Dr. J.S.W.Little gave permission for the party to be held in his surgery, this had to accommodate 38 children as well as the many helpers. Everything went well, the chief feature of the table being a lovely iced cake, decorated in red, white and blue and inscribed “ER II Coronation. Long may she reign”. The children each received a Coronation mug with toffees, one shilling, a paper hat, and streamers, teaser and a flag – so had plenty to take home. The old age pensioner’s egg and spoon race was held during the adult sports, this was followed by an adult meat supper at the home of Mrs. Lovibond. A tug-of-war between 25 women and 8 men took place and, after much hilarity, in a win for the former.
Mrs. Mason and Capt. Brittan of the Highbridge Salvation Army judged the fancy dresses of sixty-four children who attended the party for Cuthbert Street and Newtown Road. Children under 11 received a mug and sweets, those over 11 years old, had two shillings. The less than 11 years and babies also received National Savings Stamps. After tea the children went to the home of Mrs.Cook at 41, Poplar Estate to see on television the Coronation Newsreel, they returned for community singing and dancing.
East and South Avenues
Mr. F. Parsons, the Vice-Chairman of Burnham Urban District Council, wearing a crown of cardboard and paper, presided over the Coronation party given to 75 children on Saturday. Each child received a Coronation beaker. Two iced Coronation cakes graced the party and the children also received confectionery, apple, orange, stick of rock, chocolate, crisps, ice cream, a paper hat and a balloon. Following the sports all joined in the community singing.
Possibly the last of the Coronation street parties took place on the Thursday when about 46 children were entertained to tea near Mr. F. Morgan’s home. The centrepiece of the table, being a cake weighing eleven pounds, this was accompanied by another cake shaped like a crown. Whilst the children were being photographed the adults sat down to tea. Next came the grand march past of the children to receive their souvenirs, every child from 5 – 16 received a souvenir pen. All children under 5 received beakers filled with chocolates, an orange, plus a shilling. Older people were presented with Coronation souvenir tins of tea. An Old Time dance was held during the evening.
That part of the road between Worston Road and the Territorial Army H.Q. held their party on the Monday afternoon. It was a delightful setting on the lawn at the rear of “Brewery House”, by permission of Mr. & Mrs. Porter. Pride of place was the Coronation cake, surmounted by a crown, the residents had given ingredients and Mrs. Porter made the cake. Souvenir brooches were presented to 38 children together with sweets and balloons; games and races were held.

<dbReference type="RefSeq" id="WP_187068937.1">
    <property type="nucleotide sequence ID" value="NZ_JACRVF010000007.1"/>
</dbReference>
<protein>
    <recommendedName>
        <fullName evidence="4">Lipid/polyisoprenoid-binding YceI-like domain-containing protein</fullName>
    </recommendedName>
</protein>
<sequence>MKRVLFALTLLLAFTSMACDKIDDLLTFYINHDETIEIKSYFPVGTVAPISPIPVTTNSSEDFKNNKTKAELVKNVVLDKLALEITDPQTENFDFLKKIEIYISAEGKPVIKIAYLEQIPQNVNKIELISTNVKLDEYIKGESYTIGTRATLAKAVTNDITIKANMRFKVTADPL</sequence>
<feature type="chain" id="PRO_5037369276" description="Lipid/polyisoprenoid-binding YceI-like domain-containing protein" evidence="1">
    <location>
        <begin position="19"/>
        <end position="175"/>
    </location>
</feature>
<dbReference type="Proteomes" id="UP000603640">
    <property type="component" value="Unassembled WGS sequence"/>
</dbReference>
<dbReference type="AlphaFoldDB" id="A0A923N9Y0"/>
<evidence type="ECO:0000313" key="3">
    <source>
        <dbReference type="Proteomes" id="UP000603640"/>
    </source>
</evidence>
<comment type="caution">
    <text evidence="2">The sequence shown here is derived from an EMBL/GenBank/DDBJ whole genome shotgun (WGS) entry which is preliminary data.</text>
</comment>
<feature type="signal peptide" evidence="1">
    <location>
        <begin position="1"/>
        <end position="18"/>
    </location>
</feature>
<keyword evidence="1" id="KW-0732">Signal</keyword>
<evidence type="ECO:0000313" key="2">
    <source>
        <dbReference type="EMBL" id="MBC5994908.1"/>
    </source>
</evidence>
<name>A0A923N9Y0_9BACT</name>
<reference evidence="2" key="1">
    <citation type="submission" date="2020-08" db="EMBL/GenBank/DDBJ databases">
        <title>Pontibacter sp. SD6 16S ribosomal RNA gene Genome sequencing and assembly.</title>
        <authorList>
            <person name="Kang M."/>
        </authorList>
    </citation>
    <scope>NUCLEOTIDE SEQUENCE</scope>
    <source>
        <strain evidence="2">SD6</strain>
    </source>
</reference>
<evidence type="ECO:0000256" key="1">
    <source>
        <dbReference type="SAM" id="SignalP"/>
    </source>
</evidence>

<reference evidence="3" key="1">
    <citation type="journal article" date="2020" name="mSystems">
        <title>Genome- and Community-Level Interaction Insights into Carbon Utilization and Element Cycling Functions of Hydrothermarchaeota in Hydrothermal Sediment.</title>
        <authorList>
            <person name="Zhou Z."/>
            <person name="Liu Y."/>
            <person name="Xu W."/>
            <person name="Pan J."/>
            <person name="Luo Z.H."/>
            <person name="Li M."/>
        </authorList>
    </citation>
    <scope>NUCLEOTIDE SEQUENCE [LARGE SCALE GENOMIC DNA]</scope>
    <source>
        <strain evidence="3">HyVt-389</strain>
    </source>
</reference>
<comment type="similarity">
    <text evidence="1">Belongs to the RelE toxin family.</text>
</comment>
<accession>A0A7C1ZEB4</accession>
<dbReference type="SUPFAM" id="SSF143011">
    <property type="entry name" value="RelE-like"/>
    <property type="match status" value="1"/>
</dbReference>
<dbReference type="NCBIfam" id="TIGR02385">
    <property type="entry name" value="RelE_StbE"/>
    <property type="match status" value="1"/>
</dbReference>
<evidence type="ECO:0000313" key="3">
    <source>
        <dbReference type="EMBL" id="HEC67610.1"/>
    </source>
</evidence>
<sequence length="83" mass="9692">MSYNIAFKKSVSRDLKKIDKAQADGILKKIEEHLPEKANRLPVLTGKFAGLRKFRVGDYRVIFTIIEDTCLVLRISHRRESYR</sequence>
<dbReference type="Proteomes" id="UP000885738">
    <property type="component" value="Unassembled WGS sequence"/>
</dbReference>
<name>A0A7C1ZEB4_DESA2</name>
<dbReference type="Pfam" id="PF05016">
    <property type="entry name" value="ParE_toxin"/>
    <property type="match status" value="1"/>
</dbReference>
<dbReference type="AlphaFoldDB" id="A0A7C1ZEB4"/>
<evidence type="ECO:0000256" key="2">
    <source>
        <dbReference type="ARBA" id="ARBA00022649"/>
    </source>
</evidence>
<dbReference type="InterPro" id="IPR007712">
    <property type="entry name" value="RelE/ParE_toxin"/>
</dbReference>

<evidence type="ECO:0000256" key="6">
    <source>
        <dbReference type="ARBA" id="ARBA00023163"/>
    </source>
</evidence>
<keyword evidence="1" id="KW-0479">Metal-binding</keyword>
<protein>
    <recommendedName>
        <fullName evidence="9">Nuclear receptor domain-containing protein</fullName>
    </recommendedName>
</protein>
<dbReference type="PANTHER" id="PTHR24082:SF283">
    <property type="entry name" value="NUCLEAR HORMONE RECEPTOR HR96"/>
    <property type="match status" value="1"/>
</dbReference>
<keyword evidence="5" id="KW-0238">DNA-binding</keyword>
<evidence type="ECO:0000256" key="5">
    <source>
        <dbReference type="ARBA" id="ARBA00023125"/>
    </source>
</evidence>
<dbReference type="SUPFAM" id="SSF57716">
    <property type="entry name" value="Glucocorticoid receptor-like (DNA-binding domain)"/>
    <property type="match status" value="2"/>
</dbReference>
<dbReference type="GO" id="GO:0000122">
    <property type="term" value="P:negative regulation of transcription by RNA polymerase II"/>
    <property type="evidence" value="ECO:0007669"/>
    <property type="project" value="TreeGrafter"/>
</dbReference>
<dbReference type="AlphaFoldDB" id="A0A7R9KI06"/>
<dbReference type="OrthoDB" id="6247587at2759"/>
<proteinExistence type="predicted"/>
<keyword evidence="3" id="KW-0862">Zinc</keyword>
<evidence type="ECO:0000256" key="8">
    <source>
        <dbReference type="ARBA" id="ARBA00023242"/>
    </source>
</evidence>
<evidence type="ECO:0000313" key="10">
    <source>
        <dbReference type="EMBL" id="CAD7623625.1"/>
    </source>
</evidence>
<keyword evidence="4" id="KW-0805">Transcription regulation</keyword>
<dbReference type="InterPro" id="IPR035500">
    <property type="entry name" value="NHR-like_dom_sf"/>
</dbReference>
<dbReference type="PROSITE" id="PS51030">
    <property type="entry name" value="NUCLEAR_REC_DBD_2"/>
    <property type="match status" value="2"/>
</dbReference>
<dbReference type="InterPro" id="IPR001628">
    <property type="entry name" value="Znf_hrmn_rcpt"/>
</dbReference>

The section from the Territorial Army H.Q. to Half Way house held its party on the Tuesday, 22 children were entertained at the table where the centrepiece was a two sided cutout of the Queen mounted on a revolving turntable. Mrs Tales had loaned her garage for the event and had also made a Coronation cake surmounted by a crown. Each child, in addition to being given a silver spoon also had a National Savings stamp in a souvenir folder, a bag of sweets, a teaser and a coloured balloon.
Fifteen children living in this road held their party on the Wednesday in Dr. J.S.W. Little’s surgery, each received a cup (filled with sweets) a saucer and a plate. There was a tremendous amount of food and everyone had an excellent time at the games that followed.
A gay little party was held 40 children and their parents in the large garage loaned by Mr. Tucker. The children each received a souvenir mug, presented by the oldest resident Mrs. Saunders. A Coronation cake given by Mrs. Scaddon, was the highlight of the festivity. The souvenir mugs were filled with sweets and each child received a pencil engraved with their names. The party ended in the evening with a concert and singsong.
On Tuesday afternoon one of the largest parties took place in the canteen of Morland’s Factory. Over 125 children from families living in North and West Avenue and Morland Road received a souvenir mug. Oranges and sweets were received, plus prizes from the sports held nearby. The parents tucked into the food left by the children; there had been a mountain of food supplied for all.
Old Burnham Road
This celebration started as early as 10.00 o’clock, on the Tuesday morning when Mrs Hatcher installed a television set in his garage. Everyone was invited to watch the Coronation. In the afternoon 30 children attended the party, each receiving a souvenir cup, saucer and plate for under 7 years old; older children received an engraved mug. A Coronation cake was made by Mrs. Wells.
Crackers, sweets, balloons and paper hats were given to each child, plus an orange. Sports and games were enjoyed after tea.
A different celebration was presented to the 47 children from one half of the estate, leaving Highbridge at 11.00 a.m. on the Monday morning they went in two coaches to Bristol Zoo. Accompanied by their parents they saw the Coronation decorations in Bristol before going to the zoo. Arriving back at Highbridge at 5.00 o’clock they were soon sitting down to an enormous spread in the Scout and Guide headquarters in Coronation Road. There were two Coronation cakes and each child received a mug of sweets, money and ices. The remainder of the day was spent in games and sports at the headquarters.